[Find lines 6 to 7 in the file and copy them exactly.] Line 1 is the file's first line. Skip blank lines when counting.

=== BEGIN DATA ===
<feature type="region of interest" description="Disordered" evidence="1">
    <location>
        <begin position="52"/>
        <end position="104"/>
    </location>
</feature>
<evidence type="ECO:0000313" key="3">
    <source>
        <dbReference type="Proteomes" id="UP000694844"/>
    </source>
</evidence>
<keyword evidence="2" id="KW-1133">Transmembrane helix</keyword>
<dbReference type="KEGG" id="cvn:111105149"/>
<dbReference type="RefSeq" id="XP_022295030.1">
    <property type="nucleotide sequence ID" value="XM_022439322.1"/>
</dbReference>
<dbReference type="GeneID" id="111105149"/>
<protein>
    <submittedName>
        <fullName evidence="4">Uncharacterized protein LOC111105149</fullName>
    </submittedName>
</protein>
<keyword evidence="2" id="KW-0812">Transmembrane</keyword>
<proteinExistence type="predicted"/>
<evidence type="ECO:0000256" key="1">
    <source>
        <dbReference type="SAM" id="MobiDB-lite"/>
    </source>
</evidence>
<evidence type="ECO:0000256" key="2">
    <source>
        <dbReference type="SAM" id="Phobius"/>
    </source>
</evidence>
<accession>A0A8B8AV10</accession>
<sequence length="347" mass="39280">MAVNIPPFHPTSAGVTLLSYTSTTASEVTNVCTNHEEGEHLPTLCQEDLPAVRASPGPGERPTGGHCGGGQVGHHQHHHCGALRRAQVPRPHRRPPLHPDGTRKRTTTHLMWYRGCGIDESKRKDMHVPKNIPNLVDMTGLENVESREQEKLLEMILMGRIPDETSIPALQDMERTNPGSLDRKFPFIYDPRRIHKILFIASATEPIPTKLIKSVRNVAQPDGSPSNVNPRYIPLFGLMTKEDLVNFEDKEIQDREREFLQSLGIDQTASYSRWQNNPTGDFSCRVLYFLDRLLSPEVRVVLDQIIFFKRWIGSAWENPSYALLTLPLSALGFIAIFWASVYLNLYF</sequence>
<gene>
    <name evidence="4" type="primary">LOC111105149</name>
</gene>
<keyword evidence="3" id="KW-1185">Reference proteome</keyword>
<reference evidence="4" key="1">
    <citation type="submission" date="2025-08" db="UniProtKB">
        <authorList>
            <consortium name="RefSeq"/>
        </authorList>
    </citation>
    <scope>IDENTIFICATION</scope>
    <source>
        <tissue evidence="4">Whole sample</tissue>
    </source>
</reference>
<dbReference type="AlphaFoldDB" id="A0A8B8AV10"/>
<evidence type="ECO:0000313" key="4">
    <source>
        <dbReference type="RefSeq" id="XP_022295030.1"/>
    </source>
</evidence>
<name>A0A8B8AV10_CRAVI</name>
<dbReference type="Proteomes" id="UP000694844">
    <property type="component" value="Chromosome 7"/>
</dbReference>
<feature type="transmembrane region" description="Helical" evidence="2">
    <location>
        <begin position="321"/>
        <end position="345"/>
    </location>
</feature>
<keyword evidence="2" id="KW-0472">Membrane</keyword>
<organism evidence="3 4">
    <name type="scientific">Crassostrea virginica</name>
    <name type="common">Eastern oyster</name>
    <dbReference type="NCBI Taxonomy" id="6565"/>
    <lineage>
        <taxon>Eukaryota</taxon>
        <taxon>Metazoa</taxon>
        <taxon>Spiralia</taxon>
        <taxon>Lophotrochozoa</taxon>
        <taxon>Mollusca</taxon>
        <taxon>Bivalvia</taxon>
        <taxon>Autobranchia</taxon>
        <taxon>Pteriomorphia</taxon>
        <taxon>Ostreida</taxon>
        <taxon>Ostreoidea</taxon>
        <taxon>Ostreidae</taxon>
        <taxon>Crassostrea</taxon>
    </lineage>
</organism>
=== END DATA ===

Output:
</feature>
<evidence type="ECO:0000313" key="3">